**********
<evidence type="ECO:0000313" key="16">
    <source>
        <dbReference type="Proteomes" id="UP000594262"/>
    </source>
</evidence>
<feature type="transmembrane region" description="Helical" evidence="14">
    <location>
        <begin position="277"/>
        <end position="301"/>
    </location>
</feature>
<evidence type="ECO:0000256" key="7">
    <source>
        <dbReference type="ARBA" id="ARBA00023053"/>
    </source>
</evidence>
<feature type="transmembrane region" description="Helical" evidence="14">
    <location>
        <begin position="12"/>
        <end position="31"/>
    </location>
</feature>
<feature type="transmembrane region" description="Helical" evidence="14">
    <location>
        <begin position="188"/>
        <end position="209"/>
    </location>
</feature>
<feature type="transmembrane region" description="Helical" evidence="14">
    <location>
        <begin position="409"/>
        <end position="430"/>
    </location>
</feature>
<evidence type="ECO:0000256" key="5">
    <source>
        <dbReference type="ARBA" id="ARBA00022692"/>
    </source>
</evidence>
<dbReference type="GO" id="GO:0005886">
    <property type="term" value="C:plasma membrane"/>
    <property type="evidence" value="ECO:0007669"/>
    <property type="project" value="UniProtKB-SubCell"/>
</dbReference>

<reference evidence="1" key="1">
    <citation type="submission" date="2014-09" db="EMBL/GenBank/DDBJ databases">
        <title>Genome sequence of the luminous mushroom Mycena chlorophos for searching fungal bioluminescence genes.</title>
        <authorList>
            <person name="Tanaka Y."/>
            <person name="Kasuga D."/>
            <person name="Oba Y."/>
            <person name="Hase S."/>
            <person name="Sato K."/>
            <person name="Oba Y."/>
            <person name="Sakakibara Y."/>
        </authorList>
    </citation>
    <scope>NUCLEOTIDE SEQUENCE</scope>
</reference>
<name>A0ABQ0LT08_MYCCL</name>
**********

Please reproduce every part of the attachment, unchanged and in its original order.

<evidence type="ECO:0000313" key="16">
    <source>
        <dbReference type="Proteomes" id="UP000594262"/>
    </source>
</evidence>
<feature type="transmembrane region" description="Helical" evidence="14">
    <location>
        <begin position="277"/>
        <end position="301"/>
    </location>
</feature>
<evidence type="ECO:0000256" key="7">
    <source>
        <dbReference type="ARBA" id="ARBA00023053"/>
    </source>
</evidence>
<feature type="transmembrane region" description="Helical" evidence="14">
    <location>
        <begin position="12"/>
        <end position="31"/>
    </location>
</feature>
<feature type="transmembrane region" description="Helical" evidence="14">
    <location>
        <begin position="188"/>
        <end position="209"/>
    </location>
</feature>
<feature type="transmembrane region" description="Helical" evidence="14">
    <location>
        <begin position="409"/>
        <end position="430"/>
    </location>
</feature>
<evidence type="ECO:0000256" key="5">
    <source>
        <dbReference type="ARBA" id="ARBA00022692"/>
    </source>
</evidence>
<dbReference type="GO" id="GO:0005886">
    <property type="term" value="C:plasma membrane"/>
    <property type="evidence" value="ECO:0007669"/>
    <property type="project" value="UniProtKB-SubCell"/>
</dbReference>

<reference evidence="1" key="1">
    <citation type="submission" date="2014-09" db="EMBL/GenBank/DDBJ databases">
        <title>Genome sequence of the luminous mushroom Mycena chlorophos for searching fungal bioluminescence genes.</title>
        <authorList>
            <person name="Tanaka Y."/>
            <person name="Kasuga D."/>
            <person name="Oba Y."/>
            <person name="Hase S."/>
            <person name="Sato K."/>
            <person name="Oba Y."/>
            <person name="Sakakibara Y."/>
        </authorList>
    </citation>
    <scope>NUCLEOTIDE SEQUENCE</scope>
</reference>
<name>A0ABQ0LT08_MYCCL</name>